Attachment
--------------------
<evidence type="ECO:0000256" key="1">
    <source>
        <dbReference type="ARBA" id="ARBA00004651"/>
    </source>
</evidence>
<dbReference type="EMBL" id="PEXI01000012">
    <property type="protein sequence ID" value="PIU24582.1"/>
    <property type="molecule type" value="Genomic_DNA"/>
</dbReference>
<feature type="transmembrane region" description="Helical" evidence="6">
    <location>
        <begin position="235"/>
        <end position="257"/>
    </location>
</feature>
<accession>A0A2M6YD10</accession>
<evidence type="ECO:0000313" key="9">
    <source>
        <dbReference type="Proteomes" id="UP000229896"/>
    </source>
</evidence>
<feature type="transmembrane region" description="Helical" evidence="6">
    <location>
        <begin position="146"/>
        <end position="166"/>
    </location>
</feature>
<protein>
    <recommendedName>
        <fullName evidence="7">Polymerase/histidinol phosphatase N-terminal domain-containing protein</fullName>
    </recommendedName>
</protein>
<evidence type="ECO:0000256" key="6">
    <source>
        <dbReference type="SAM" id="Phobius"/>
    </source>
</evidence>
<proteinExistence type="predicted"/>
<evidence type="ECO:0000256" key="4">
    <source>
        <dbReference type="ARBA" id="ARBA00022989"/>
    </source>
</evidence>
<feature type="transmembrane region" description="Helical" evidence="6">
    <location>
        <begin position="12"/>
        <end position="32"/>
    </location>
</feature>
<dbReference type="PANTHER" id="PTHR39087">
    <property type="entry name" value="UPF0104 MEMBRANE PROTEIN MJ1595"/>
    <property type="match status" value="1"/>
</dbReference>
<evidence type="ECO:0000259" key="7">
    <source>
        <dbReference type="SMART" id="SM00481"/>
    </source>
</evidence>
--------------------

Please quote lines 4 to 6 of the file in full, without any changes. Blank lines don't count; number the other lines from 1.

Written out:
    </source>
</evidence>
<dbReference type="EMBL" id="PEXI01000012">